At diameters over 16 mm (the limit of accuracy for this species due to preservation constraints), the morphology of M. densicostatus is similar to M. seymourianus, showing a conch morphology that is discoidal, (CWI = 0.37), weakly depressed (WWI = 1.11), and subevolute (UWI= 0.46; Figure 7). The Perlatum stage in this species ends at approximately 36 mm in diameter and is characterized by a rapid increase in involution and compression. In the Gibbosum stage this species shows a constant umbilical width index (UWI = 0.22-0.27), whorl expansion rate (WER=2.3-2.5), and a decrease in the negative gradient of the whorl width index (WWI=0.4-0.55; Figure 7). The adult body chamber begins at about 100 mm in diameter, exhibiting the same shift in ornamentation observed in M. seymourianus. In adulthood, the involution and the whorl expansion rate decrease, both parameters reaching similar values to juveniles and sub-adults of M. seymourianus (Figure 7.6-7).
A theoretical framework for CT based data
As in many methodologies, when processing information using CT scanning techniques, the data produced can be corrupted or lost. In order to detect and categorize these defects, Pinter et al. (2016) offered a theoretical framework stating premises that must be met in order to determine that the data are reliable. Here I propose an inference degree-based classification employing this theoretical framework that can be applied to paleontological data. Inferences are a logic observation or conclusion based on premises; if any of these premises are not fulfilled, the data obtained is unreliable. First-degree inferences are based on the original sample, so they do not require fulfilling any premise and the data obtained are reliable. Second-degree inferences are raised based on tomograms (or slices). In this case, a premise must be fulfilled referred to herein as “Validity ”, stating that the visualized structure exists and is not an artefact produced during scanning or another close structure that is deformed (e.g., sample vibration during data acquisition or low spatial resolution can cause blurring or duplicated structures; Vidal et al., 2005; Davis and Elliott, 2006). If these sources of error are not corrected during processing and segmentation, they can have a drastic influence on any further calculations. Third-degree inferences are based on 3D models and need to fulfill three premises: (1) “Operation”: The user must be acquainted with the reconstruction method and the data transformation processes, as certain algorithms can alter the data (especially for volumes and detailed structures). (2) “Coherence”: The structure from which an inference is made must be an unified whole, similar to what is visualized in the tomography. The structure is incoherent when multiple parts of itself are represented in other regions outside the model. During the reconstruction process, the user can overlook small additions outside the field of view (especially when employing automatic segmentation methods), these small additions can alter volume calculations, and other analyses such as the center of mass and the center of geometry. (3) “Identity”: The user must know where the structures come from and what they represent. Frequently, during the reconstruction process, the user must erase additions that do not belong to the real structure (especially in fossil samples due to the variable preservation). Deciding what to erase is a subjective interpretation and can be a source of error. As a general rule, the uncertainty diminishes as the spatial resolution increases (Sutton et al., 2014). Medical CT scanning is a relatively low spatial resolution technique (0.3-3 mm) compared to other computed tomographic methods, such as micro-CT and synchrotron techniques, so these premises must be considered when an inference or measurement is made.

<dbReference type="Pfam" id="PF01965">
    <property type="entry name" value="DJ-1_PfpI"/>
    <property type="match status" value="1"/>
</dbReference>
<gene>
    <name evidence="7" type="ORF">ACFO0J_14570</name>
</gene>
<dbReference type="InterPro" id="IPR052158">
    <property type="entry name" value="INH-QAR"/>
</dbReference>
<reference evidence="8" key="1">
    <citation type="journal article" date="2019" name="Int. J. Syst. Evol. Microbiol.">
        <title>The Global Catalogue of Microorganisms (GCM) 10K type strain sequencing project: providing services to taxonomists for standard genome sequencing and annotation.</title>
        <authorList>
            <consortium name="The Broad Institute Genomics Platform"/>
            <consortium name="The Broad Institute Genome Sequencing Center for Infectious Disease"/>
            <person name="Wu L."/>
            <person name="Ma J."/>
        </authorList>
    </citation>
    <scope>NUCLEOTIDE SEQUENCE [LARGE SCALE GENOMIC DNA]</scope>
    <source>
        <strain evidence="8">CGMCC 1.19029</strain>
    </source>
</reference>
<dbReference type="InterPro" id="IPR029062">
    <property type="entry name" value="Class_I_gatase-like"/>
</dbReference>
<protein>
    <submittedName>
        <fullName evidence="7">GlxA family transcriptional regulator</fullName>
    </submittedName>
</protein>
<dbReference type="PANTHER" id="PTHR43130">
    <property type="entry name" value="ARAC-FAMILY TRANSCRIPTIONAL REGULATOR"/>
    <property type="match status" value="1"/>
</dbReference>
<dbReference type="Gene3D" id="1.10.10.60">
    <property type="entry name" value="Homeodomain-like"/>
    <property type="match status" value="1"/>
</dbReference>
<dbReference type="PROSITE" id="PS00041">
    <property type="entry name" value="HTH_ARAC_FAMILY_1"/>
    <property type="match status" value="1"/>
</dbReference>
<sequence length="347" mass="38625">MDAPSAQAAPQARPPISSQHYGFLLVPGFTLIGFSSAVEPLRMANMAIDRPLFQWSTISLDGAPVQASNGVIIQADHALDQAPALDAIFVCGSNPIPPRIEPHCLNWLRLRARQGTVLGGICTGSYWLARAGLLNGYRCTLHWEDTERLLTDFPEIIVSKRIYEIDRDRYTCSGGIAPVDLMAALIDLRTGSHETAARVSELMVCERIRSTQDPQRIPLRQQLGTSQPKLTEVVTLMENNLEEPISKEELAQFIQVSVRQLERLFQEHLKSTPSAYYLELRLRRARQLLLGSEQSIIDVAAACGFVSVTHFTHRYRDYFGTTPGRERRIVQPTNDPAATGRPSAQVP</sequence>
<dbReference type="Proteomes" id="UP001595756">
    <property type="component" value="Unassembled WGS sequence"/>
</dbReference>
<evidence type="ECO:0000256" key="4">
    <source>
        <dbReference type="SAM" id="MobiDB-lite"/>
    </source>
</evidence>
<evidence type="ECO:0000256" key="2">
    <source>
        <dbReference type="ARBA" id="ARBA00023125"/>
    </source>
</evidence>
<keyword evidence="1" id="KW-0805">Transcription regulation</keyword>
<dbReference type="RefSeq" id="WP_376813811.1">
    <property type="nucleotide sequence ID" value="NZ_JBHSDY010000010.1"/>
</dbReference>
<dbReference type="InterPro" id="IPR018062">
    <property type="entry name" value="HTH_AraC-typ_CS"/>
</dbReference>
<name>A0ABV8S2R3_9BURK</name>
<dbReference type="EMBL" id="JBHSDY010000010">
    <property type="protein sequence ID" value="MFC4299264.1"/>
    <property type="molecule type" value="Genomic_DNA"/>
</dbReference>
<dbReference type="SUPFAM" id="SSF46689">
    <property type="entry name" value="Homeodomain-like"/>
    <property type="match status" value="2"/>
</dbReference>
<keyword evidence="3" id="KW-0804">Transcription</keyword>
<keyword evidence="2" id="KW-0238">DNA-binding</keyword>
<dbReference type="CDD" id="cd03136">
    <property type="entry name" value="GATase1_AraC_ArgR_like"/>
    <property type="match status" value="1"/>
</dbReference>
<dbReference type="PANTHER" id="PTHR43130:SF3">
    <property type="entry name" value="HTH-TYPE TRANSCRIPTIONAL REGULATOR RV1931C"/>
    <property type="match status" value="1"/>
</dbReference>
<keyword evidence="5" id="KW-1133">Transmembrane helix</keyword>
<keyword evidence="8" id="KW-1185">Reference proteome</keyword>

When comparing caliper measurements from the samples (control) with measurements from the tomograms at the same points, I found that the difference between these values is around two times the spatial resolution (<0.8 mm). In contrast, when comparing the control measurements with the ones taken from the 3D models, the differences were remarkably high (around three times the spatial resolution 1.6 mm). That the error is a multiple of the voxel size is a product of the linear measurement of the blocks that compound the tomography. If the size of an object is 10 mm and the voxel size is 1 mm, ten voxels will be necessary to accurately measure such size. If there is an overestimation of the object or air boundary by one voxel layer, when the object is measured the size result will be 12 mm, with an error of two times the voxel size. Likewise overestimating it by two voxel layers would be an error of four times the voxel size, since we are adding two boxes to each side of the boundary. These result will not always be a perfect multiple of the voxel size though due to different partial volume averaging along different curvatures and angles. This circumstance can explain some of the parameter variation in this work.
In terms of the data lost during the reconstruction process due to the lack of spatial resolution, 3D models exhibit three main differences with respect to the original specimens. These differences can be characterized as follows:
1) Lack of ornamentation: Relief fluctuations under the spatial resolution (<0.4 mm) cannot be resolved in the tomograms. Consequently, 3D models of the conch usually lack ornamentation. (Figure 8.1-3).
2) Low contrast of inner walls limits of the conch: Occasionally, boundaries of the shell wall are diffuse because the matrix and the aragonite shell component have similar absorption properties. The shell wall was visible in the tomograms but was not detected by the segmentation algorithm.